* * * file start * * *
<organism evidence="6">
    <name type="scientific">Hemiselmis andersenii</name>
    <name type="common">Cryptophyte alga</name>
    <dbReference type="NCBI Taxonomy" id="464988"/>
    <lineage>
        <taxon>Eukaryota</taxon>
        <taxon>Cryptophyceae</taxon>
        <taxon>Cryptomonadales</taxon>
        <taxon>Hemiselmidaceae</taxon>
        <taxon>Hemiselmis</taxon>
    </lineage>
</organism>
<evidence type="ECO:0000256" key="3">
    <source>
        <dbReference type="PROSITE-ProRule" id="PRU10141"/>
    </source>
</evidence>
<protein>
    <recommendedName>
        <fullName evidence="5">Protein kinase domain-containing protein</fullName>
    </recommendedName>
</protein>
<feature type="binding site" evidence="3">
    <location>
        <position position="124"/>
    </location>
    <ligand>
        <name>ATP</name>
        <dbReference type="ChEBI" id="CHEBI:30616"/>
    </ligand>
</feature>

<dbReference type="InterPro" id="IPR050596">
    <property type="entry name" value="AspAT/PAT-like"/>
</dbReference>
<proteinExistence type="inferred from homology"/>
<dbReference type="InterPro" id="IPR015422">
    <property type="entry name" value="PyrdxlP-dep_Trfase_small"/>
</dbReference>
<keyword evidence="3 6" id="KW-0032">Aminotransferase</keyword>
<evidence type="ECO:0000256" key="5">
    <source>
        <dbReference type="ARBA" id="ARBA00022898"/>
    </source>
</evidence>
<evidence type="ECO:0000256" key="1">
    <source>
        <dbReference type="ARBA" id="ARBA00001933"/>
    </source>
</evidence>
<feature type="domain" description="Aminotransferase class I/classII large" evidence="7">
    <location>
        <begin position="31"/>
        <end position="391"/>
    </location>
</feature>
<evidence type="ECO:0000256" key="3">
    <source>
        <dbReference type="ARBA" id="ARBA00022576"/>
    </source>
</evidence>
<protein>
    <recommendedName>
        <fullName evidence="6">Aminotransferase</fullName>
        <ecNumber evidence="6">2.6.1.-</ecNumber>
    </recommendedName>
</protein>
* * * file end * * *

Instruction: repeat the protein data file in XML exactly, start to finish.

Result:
<organism evidence="6">
    <name type="scientific">Hemiselmis andersenii</name>
    <name type="common">Cryptophyte alga</name>
    <dbReference type="NCBI Taxonomy" id="464988"/>
    <lineage>
        <taxon>Eukaryota</taxon>
        <taxon>Cryptophyceae</taxon>
        <taxon>Cryptomonadales</taxon>
        <taxon>Hemiselmidaceae</taxon>
        <taxon>Hemiselmis</taxon>
    </lineage>
</organism>
<evidence type="ECO:0000256" key="3">
    <source>
        <dbReference type="PROSITE-ProRule" id="PRU10141"/>
    </source>
</evidence>
<protein>
    <recommendedName>
        <fullName evidence="5">Protein kinase domain-containing protein</fullName>
    </recommendedName>
</protein>
<feature type="binding site" evidence="3">
    <location>
        <position position="124"/>
    </location>
    <ligand>
        <name>ATP</name>
        <dbReference type="ChEBI" id="CHEBI:30616"/>
    </ligand>
</feature>

<dbReference type="InterPro" id="IPR050596">
    <property type="entry name" value="AspAT/PAT-like"/>
</dbReference>
<proteinExistence type="inferred from homology"/>
<dbReference type="InterPro" id="IPR015422">
    <property type="entry name" value="PyrdxlP-dep_Trfase_small"/>
</dbReference>
<keyword evidence="3 6" id="KW-0032">Aminotransferase</keyword>
<evidence type="ECO:0000256" key="5">
    <source>
        <dbReference type="ARBA" id="ARBA00022898"/>
    </source>
</evidence>
<evidence type="ECO:0000256" key="1">
    <source>
        <dbReference type="ARBA" id="ARBA00001933"/>
    </source>
</evidence>
<feature type="domain" description="Aminotransferase class I/classII large" evidence="7">
    <location>
        <begin position="31"/>
        <end position="391"/>
    </location>
</feature>
<evidence type="ECO:0000256" key="3">
    <source>
        <dbReference type="ARBA" id="ARBA00022576"/>
    </source>
</evidence>
<protein>
    <recommendedName>
        <fullName evidence="6">Aminotransferase</fullName>
        <ecNumber evidence="6">2.6.1.-</ecNumber>
    </recommendedName>
</protein>